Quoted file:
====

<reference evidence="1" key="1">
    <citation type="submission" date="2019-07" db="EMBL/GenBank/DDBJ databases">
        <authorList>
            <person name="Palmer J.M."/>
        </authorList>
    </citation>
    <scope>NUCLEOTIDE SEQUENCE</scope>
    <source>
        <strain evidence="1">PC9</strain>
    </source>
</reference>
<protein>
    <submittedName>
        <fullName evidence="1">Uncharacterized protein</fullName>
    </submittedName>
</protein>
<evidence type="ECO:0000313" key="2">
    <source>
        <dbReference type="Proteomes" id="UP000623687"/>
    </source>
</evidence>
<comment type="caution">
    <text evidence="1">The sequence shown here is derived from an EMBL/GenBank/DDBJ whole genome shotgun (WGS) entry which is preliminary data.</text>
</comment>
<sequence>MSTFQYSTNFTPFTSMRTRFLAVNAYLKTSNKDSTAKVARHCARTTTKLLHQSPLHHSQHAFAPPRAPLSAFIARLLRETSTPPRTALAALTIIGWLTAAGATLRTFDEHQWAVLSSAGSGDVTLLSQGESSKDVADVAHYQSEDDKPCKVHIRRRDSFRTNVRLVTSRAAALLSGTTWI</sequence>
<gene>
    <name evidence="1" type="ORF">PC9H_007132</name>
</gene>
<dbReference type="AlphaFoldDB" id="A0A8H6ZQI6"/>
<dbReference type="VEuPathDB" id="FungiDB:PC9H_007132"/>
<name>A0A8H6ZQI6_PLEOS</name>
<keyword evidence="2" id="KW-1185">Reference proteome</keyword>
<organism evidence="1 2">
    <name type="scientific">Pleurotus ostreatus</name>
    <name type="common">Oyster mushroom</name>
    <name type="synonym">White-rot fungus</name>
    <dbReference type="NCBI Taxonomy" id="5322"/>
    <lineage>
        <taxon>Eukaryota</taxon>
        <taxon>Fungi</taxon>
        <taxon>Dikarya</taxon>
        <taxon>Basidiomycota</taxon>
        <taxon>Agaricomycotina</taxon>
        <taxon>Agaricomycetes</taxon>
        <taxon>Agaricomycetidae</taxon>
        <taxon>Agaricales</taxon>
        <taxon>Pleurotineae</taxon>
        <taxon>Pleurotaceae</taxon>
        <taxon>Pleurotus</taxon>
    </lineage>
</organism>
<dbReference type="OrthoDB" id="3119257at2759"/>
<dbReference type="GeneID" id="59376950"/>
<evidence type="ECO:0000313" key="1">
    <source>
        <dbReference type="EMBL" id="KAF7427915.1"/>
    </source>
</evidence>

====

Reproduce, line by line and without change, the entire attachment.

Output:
<reference evidence="1" key="1">
    <citation type="submission" date="2019-07" db="EMBL/GenBank/DDBJ databases">
        <authorList>
            <person name="Palmer J.M."/>
        </authorList>
    </citation>
    <scope>NUCLEOTIDE SEQUENCE</scope>
    <source>
        <strain evidence="1">PC9</strain>
    </source>
</reference>
<protein>
    <submittedName>
        <fullName evidence="1">Uncharacterized protein</fullName>
    </submittedName>
</protein>
<evidence type="ECO:0000313" key="2">
    <source>
        <dbReference type="Proteomes" id="UP000623687"/>
    </source>
</evidence>
<comment type="caution">
    <text evidence="1">The sequence shown here is derived from an EMBL/GenBank/DDBJ whole genome shotgun (WGS) entry which is preliminary data.</text>
</comment>
<sequence>MSTFQYSTNFTPFTSMRTRFLAVNAYLKTSNKDSTAKVARHCARTTTKLLHQSPLHHSQHAFAPPRAPLSAFIARLLRETSTPPRTALAALTIIGWLTAAGATLRTFDEHQWAVLSSAGSGDVTLLSQGESSKDVADVAHYQSEDDKPCKVHIRRRDSFRTNVRLVTSRAAALLSGTTWI</sequence>
<gene>
    <name evidence="1" type="ORF">PC9H_007132</name>
</gene>
<dbReference type="AlphaFoldDB" id="A0A8H6ZQI6"/>
<dbReference type="VEuPathDB" id="FungiDB:PC9H_007132"/>
<name>A0A8H6ZQI6_PLEOS</name>
<keyword evidence="2" id="KW-1185">Reference proteome</keyword>
<organism evidence="1 2">
    <name type="scientific">Pleurotus ostreatus</name>
    <name type="common">Oyster mushroom</name>
    <name type="synonym">White-rot fungus</name>
    <dbReference type="NCBI Taxonomy" id="5322"/>
    <lineage>
        <taxon>Eukaryota</taxon>
        <taxon>Fungi</taxon>
        <taxon>Dikarya</taxon>
        <taxon>Basidiomycota</taxon>
        <taxon>Agaricomycotina</taxon>
        <taxon>Agaricomycetes</taxon>
        <taxon>Agaricomycetidae</taxon>
        <taxon>Agaricales</taxon>
        <taxon>Pleurotineae</taxon>
        <taxon>Pleurotaceae</taxon>
        <taxon>Pleurotus</taxon>
    </lineage>
</organism>
<dbReference type="OrthoDB" id="3119257at2759"/>
<dbReference type="GeneID" id="59376950"/>
<evidence type="ECO:0000313" key="1">
    <source>
        <dbReference type="EMBL" id="KAF7427915.1"/>
    </source>
</evidence>